- Share this article on Facebook
- Share this article on Twitter
- Share this article on Email
- Show additional share options
- Share this article on Print
- Share this article on Comment
- Share this article on Whatsapp
- Share this article on Linkedin
- Share this article on Reddit
- Share this article on Pinit
- Share this article on Tumblr
SAN RAFAEL, California — The tribute to filmmaker Ang Lee at the Mill Valley Film Festival Friday evening was something of a homecoming for the Oscar winning director of “Brokeback Mountain” and “Crouching Tiger, Hidden Dragon.” When Lee brought out his first film, “Pushing Hands,” in 1992, Mill Valley “was the only place in the world that would show my film,” Lee told the audience. “Even Sundance turned it down.”
Then again, in 1997, Mill Valley screened his “The Ice Storm” when he was still a virtually unknown director. When he finally returned to Marin County several years later to live for the better part of a year while doing special visual effects at ILM for “The Hulk,” he was world famous, having made the most successful Chinese–language film ever with “Crouching Tiger, Hidden Dragon.”
Lee’s latest film, “Lust, Caution,” an intense psycho-sexual drama set in Japanese-occupied China during World War II — which has opened to significant boxoffice in Asia, especially Taiwan and Hong Kong, but divided Western critics so far — opened the festival the night before, kicking off Mill Valley’s 30th anniversary celebration.
So his love of the area and of its festival, one of the key regional festivals in the country, was unmistakable, as was the emotional response to his work by a packed house.
Between film clips from his 10 feature films, Lee took the audience through the cultural and cinematic education of a Taiwanese man who has become a major international moviemaker.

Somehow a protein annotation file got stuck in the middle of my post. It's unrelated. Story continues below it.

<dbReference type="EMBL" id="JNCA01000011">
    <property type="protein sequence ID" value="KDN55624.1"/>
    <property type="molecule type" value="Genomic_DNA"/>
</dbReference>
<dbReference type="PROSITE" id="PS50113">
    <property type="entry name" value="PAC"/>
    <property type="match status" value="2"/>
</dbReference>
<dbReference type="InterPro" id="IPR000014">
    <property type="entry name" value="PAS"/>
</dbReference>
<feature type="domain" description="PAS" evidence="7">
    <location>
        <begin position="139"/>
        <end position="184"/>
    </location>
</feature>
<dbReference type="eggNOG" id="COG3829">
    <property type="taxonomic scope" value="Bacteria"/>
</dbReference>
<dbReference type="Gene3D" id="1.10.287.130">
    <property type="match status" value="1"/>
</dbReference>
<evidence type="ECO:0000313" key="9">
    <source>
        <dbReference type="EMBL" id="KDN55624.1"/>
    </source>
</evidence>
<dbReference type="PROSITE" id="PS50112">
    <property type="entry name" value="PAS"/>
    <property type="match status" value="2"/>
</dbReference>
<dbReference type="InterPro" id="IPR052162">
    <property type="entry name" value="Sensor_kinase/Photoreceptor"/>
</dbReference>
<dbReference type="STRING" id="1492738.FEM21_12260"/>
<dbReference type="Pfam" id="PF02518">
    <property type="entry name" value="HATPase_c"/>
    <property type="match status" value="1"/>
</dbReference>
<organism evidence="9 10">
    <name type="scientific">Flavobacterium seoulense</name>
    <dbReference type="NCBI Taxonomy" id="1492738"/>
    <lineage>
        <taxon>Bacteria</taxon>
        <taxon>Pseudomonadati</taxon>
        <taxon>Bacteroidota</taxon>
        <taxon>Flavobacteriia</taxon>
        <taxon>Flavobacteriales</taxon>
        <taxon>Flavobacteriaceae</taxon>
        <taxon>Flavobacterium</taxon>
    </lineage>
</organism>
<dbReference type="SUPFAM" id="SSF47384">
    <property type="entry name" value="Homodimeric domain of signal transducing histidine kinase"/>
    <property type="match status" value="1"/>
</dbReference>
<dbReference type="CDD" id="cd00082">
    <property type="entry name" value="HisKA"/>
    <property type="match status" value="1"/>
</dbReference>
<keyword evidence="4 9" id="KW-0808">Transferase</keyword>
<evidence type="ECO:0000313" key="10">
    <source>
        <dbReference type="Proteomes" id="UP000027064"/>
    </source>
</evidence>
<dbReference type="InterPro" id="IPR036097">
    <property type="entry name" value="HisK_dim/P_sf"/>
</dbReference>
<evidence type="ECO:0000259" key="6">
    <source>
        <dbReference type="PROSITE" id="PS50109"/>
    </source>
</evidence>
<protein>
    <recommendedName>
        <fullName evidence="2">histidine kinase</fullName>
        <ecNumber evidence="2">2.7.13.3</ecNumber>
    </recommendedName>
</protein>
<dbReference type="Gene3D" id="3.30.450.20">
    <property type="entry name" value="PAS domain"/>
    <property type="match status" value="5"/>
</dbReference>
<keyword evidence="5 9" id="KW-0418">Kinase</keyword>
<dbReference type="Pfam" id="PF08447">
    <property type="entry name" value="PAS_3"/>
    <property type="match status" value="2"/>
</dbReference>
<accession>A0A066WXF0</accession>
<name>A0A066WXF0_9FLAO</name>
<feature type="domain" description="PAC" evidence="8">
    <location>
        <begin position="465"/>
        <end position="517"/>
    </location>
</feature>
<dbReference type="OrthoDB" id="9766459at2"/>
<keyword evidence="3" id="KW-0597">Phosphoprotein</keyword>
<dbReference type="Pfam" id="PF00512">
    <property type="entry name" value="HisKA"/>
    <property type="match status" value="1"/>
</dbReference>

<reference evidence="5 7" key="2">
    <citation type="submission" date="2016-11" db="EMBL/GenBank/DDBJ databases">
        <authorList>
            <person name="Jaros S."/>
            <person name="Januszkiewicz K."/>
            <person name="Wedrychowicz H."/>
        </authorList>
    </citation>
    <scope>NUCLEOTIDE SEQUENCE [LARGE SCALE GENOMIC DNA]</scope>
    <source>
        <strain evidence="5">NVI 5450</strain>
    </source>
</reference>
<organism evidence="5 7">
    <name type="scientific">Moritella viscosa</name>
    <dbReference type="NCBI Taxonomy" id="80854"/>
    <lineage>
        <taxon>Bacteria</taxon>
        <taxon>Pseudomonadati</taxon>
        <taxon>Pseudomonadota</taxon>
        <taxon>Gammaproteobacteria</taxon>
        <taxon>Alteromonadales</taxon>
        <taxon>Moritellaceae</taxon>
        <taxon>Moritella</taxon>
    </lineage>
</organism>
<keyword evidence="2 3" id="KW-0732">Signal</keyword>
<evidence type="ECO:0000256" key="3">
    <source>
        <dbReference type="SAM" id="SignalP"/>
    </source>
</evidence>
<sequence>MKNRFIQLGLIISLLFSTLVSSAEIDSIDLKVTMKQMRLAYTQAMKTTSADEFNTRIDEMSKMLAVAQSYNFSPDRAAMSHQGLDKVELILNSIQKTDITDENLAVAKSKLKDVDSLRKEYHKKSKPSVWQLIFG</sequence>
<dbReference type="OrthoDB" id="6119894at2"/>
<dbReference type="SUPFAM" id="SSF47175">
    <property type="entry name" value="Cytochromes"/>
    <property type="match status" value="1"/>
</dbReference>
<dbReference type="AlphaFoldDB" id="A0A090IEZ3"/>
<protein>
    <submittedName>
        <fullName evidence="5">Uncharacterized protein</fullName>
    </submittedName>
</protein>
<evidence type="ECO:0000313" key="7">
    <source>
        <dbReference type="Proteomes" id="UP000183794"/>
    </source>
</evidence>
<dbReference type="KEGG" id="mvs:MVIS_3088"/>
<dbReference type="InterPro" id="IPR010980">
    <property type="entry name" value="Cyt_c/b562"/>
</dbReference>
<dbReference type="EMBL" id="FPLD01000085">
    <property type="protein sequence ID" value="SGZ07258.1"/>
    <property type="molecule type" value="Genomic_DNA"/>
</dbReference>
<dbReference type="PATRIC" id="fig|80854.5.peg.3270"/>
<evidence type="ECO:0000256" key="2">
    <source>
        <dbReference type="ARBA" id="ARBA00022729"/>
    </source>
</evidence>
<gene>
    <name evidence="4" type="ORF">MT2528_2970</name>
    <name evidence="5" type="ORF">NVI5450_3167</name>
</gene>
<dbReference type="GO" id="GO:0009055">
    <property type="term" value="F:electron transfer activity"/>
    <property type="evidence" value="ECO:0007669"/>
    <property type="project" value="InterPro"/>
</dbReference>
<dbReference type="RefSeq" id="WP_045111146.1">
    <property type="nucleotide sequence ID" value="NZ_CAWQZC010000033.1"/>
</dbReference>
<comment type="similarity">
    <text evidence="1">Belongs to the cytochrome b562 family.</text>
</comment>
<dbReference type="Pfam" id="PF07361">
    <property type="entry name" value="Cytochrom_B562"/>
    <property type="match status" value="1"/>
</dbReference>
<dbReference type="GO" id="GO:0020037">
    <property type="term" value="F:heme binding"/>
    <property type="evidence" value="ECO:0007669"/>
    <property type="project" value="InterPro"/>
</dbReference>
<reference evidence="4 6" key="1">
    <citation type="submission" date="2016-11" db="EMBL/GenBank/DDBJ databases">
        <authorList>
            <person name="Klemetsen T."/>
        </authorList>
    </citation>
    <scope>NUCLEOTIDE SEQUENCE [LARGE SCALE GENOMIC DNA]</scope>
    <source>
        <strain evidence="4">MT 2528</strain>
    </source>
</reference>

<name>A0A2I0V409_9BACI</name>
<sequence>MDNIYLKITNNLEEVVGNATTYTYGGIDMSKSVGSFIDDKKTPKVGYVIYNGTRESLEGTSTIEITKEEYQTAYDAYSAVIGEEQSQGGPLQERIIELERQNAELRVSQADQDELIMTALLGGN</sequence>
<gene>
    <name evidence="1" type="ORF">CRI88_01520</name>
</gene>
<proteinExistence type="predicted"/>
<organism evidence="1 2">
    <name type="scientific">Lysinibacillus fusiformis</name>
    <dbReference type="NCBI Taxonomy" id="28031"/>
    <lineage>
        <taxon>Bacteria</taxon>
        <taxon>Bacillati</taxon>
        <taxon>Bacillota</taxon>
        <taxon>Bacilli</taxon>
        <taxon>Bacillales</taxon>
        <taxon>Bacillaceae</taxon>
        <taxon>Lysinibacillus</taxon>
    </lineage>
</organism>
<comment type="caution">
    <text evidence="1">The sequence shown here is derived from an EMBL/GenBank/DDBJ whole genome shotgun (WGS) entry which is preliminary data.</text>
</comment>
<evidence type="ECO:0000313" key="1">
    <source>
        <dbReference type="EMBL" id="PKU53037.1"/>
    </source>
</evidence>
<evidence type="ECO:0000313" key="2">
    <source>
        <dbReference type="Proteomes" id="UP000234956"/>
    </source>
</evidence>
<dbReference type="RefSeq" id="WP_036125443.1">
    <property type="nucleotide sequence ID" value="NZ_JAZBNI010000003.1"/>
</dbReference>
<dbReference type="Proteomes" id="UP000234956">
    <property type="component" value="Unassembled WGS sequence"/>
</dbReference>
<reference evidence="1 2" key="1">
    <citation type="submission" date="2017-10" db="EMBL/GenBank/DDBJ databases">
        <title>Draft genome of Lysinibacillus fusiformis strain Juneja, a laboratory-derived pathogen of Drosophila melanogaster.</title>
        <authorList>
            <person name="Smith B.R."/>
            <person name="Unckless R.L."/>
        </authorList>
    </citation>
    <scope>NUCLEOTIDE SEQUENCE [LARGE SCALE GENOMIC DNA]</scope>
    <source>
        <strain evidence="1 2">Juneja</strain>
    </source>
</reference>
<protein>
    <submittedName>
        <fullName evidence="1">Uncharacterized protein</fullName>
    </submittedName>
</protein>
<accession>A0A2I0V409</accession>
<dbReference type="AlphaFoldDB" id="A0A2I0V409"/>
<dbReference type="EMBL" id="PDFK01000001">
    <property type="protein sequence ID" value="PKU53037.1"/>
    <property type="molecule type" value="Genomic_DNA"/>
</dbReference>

Lee spent the first 23 years of his life in his native country, including college and military service. “I was culturally rooted and I didn’t speak English,” he noted. “I didn’t learn to speak English until after ‘Sense and Sensibility.” I felt sorry for the actors I had to direct.”
His initial love affair was with the theater, not film. Standing on stage, facing an audience for the first time, an experience he re-creates in “Lust, Caution,” thrilled him. There was also, he pointed out, no filmmaking tradition in Taiwan at the time.
Coming to New York and not knowing English well, he knew he could not act so he moved into directing. In delving into Western stage drama, he had to break with his own cultural biases.
“Eastern tradition in drama is the search for harmony,” he explained. “Western tradition is the search for conflict, the total opposite of how I was brought up.”
Ultimately, Lee found theater to be too focused on the actor, not the director, so he switched to studying film at New York University.
“As soon as I touched film, I knew I had found my thing,” he said. “If you don’t speak English and can direct ‘Sense and Sensibility,’ then anything is possible!”
It took six years before he made his first film, a period of his life he admits was “depressing.” Two things changed this: He met James Shamus, who has worked as a writer or producer or even his “entourage” on every project since. Lee also won both first and second place in a screenwriting contest in Taiwan so he used the prize money to make “Pushing Hands.”